Hong Kong is a food lovers paradise. A mecca of non-stop must eats and endless restaurants. With over 7 million people, Hong Kong is one of the most densely populated cities on earth. China, but not China, the city is packed with an endless amount of restaurants serving everything your imagination can think of.
With only a few days in Hong Kong, I had a tough time deciding what to eat. Almost everywhere you look is something amazing and interesting to eat. An assault on your senses. From the hole-in-the-walls, to Michelin star restaurants, to hole-in-the-wall Michelin star restaurants, Hong Kong has it all. So many options and so little time.
Pork buns, dumplings, pineapple buns, burgers, Hong Kong has some truly amazing foods. Some famous, some strange, but most importantly, all delicious.
This is a recap of what I ate in Hong Kong during my trip.
Tim Ho Wan – Dim Sum
Before my flight landed in Hong Kong, I knew exactly where I wanted to go for my first meal: Tim Ho Wan.
For those unfamiliar, Tim Ho Wan is a popular dim sum restaurant serving mainly bite-sized portions of delicious food including dumplings and pork buns. In 2010, Tim Ho Wan was awarded a Michelin star, making it the cheapest Michelin restaurant in the world.
You can always expect a line here and not just because of the food. You can thank Anthony Bourdain. He stopped by here on his show “The Layover” a few years back. I smile when I see both locals and visitors sitting side by side inside a restaurant enjoying great food.
Since I was dining alone, I was seated immediately, although with a group of strangers. This was a common occurrence in Hong Kong, so get used to it. Turns out sitting with strangers can be a great experience. I was told of restaurant recommendations in the city and even got to sample some of their dim sum.
I tried the shrimp dumplings, dumplings in chiu chow, and pork dumplings with shrimp (shao mai), and BBQ pork buns. Without a doubt, the highlight was the BBQ pork buns (char siu). Sweet and crispy on the outside, hot and savory glazed BBQ pork in the inside.
Not sure what to order? No problem. Since everything on the menu was so cheap, and delicious, just order away.
Tim Ho Wan (multiple locations)
9 Fuk Wing St, Sham Shui Po, Hong Kong
Open Monday through Friday from 10:00 AM to 9:30 PM and weekends from 9:00 AM to 9:30 PM
Australia Dairy Company – Macaroni Soup and Eggs with Toast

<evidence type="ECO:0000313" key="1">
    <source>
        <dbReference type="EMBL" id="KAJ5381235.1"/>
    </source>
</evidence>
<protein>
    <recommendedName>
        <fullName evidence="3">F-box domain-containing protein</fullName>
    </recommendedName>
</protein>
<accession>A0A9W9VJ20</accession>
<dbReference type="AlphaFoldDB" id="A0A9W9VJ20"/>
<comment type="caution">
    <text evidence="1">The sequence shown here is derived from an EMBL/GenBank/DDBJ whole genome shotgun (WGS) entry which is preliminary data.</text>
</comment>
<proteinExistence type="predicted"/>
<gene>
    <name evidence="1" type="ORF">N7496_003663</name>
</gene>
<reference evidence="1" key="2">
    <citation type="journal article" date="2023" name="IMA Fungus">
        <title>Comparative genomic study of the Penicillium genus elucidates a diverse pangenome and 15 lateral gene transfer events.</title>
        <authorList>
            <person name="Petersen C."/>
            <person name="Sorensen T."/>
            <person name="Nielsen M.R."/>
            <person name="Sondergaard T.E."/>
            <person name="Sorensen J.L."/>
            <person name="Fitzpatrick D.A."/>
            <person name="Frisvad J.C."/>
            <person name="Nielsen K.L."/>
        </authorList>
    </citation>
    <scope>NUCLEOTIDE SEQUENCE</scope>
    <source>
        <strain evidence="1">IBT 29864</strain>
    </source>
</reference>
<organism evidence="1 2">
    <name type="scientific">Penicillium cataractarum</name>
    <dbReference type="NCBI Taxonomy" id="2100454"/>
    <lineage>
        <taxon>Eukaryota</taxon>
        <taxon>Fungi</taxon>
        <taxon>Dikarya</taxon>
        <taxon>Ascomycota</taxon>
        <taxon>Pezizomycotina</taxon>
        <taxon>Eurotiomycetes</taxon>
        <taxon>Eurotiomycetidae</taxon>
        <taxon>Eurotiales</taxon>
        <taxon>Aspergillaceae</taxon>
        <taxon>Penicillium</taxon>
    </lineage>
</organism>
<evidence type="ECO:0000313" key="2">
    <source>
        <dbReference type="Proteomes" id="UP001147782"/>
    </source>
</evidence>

For some odd reason, the Australia Dairy Company has gained an almost cult-like following.
I just don’t get it, I really don’t.
When I arrived minutes after opening, the place was already packed full and there was a line out front. Luckily, the line moved quickly.
The most popular item on the menu was the breakfast set complete with macaroni soup and eggs with toast.
Yes, you read that correctly. This isn’t prison food but one of the most popular restaurants in Hong Kong.
Thinly sliced pieces of processed ham and soft elbow macaroni floating in a simple and cloudy brown chicken broth.
I have to admit, I was a big fan of the eggs. They sure mastered the art of making scrambled eggs, which were cooked to the perfect degree. Each bite of the eggs was creamy and rich, like something you would find in a bistro in Paris. It’s a lot harder to cook the perfect egg than you would think. They know how to do it here.
I ate it all and somehow I still wanted more.
Australia Dairy Company
47 Parkes St, Jordan, Hong Kong
Open daily 7:30 AM to 11:00 PM
Mak’s Noodle – Beef Brisket Soup with Shrimp Wontons and Noodles
There are certain points in my life where I eat something so delicious while traveling that it sticks with me forever. The bowl of beef brisket with shrimp wontons and noodles at Mak’s Noodle is now on that list.
Some people complain that the bowl is too small or too expensive, but I disagree. I thought the portion size was just right. A lot of flavors packed into one small bowl. In Hong Kong, the locals call it sai yong, meaning small morsels or small bowl.
The thin egg noodles had just the right texture and bite. Firm yet springy. The deep brown broth was insanely rich with a slightly sweet flavor of shrimp and beef. The broth took 4-5 hours to make using ingredients such as pork bone and dried flounder.
Floating in the savory broth were large chunks of tender, fatty, melt in your mouth beef brisket. Hidden under the noodles were silky handmade wontons filled with tender pieces of shrimp.
This soup was perfection. I just wish I didn’t have to travel all the way to Hong Kong for it.
Don’t forget to take a moment to watch the chefs preparing bowls of soup and boiling noodles inside the small kitchen near the front.
77 Wellington St, Central, Hong Kong
Open daily from 11:00 AM to 9:00 PM
Yat Lok Restaurant – Roast Goose
Just look at that picture of a glistening and crispy roast goose served at Yat Lok Restaurant.
Perfection. In my opinion, nowhere else on earth can you find meats roasted so beautifully.
Yat Lok Restaurant is another one of those places that has become extremely popular thanks to Anthony Bourdain and his show “No Reservations”. Tony actually visited the other location in Tai Po to the north, but the damage has been done. Expect a line during peak hours or really even anytime.
Over 20 ingredients were used for the marinade on the goose. The secret family recipe included dark soy sauce, sesame oil, garlic, and ginger.
Not even in my wildest dreams would I ever imagine such a perfectly glazed and crispy goose. Each bite of the caramelized skin of the goose leg just melted in my mouth with intense rich and fatty flavors. Under the skin, juicy and succulent brown meat just fell off the bone. The crispy skin and tender meat were a great balance of texture and flavors.
The BBQ pork was an afterthought to the goose. Although smoky, the pork was on the dry side.